Our newsletter is up for the week, and we’re taking it technical. For some managed futures investors, the nuts and bolts behind their trades are of little consequence. They don’t care how they make money; they just want to see results on their end-of-month statements. For others, though, understanding the how makes them feel more comfortable with making an investment. In our experience, understanding how the trading works helps investors establish better expectations, improving the investing experience ten-fold. That’s why we blog and send newsletters- to help investors better understand exactly what it is they’re getting into.
Part of these efforts is the Attain Capital blog, which covers a wide variety of topics, ranging from managed futures specific research to macro-events, economic policy, futures market movements and investing in general. One of our more popular series of posts has related to the ‘anatomy’ of a typical trend following trade, showing what sort of market moves typically cause entries (here and here), as well as what an exit from a trend following trade can look like (here).
After those posts covering the beginning and end of a trend following trade, we began last week putting together another post on the only portion left- the middle. But after finding ourselves a few pages and several charts deep into how the middle of a trend following trade looks – it became clear this was a newsletter-worthy topic. So, without further ado – the middle of the trend following trade…
The performance data displayed herein is compiled from various sources, including BarclayHedge, and reports directly from the advisors. These performance figures should not be relied on independent of the individual advisor's disclosure document, which has important information regarding the method of calculation used, whether or not the performance includes proprietary results, and other important footnotes on the advisor's track record.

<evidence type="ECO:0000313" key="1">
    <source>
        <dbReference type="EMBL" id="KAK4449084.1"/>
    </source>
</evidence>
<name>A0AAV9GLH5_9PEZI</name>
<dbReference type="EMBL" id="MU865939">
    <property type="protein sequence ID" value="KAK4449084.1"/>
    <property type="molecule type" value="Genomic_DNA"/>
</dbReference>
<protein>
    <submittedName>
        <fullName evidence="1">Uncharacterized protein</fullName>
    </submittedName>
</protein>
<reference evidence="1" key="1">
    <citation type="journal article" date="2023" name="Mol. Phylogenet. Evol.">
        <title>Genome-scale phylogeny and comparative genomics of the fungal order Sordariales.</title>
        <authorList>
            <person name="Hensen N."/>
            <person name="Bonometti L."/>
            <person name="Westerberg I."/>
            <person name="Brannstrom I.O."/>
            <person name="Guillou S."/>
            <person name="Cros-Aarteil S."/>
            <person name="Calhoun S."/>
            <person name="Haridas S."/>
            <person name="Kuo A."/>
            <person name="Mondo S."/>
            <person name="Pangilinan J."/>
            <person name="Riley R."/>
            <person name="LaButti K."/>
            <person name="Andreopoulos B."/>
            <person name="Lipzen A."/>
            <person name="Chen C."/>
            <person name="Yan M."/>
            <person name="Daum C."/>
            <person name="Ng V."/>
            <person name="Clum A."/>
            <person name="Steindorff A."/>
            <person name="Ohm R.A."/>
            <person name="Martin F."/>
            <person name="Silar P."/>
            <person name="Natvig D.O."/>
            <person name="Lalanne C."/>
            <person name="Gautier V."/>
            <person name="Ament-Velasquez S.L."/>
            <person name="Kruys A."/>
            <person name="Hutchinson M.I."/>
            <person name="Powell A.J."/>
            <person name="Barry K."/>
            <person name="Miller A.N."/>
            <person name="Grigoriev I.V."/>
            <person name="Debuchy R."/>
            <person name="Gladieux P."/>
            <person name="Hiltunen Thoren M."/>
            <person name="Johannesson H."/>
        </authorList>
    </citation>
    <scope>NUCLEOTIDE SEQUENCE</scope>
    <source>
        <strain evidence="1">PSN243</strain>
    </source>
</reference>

Benchmark index performance is for the constituents of that index only, and does not represent the entire universe of possible investments within that asset class. And further, that there can be limitations and biases to indices such as survivorship, self reporting, and instant history.
Managed futures accounts can subject to substantial charges for management and advisory fees. The numbers within this website include all such fees, but it may be necessary for those accounts that are subject to these charges to make substantial trading profits in the future to avoid depletion or exhaustion of their assets.
Investors interested in investing with a managed futures program (excepting those programs which are offered exclusively to qualified eligible persons as that term is defined by CFTC regulation 4.7) will be required to receive and sign off on a disclosure document in compliance with certain CFT rules The disclosure documents contains a complete description of the principal risk factors and each fee to be charged to your account by the CTA, as well as the composite performance of accounts under the CTA's management over at least the most recent five years. Investor interested in investing in any of the programs on this website are urged to carefully read these disclosure documents, including, but not limited to the performance information, before investing in any such programs.
Those investors who are qualified eligible persons as that term is defined by CFTC regulation 4.7 and interested in investing in a program exempt from having to provide a disclosure document and considered by the regulations to be sophisticated enough to understand the risks and be able to interpret the accuracy and completeness of any performance information on their own.
RCM receives a portion of the commodity brokerage commissions you pay in connection with your futures trading and/or a portion of the interest income (if any) earned on an account's assets. The listed manager may also pay RCM a portion of the fees they receive from accounts introduced to them by RCM.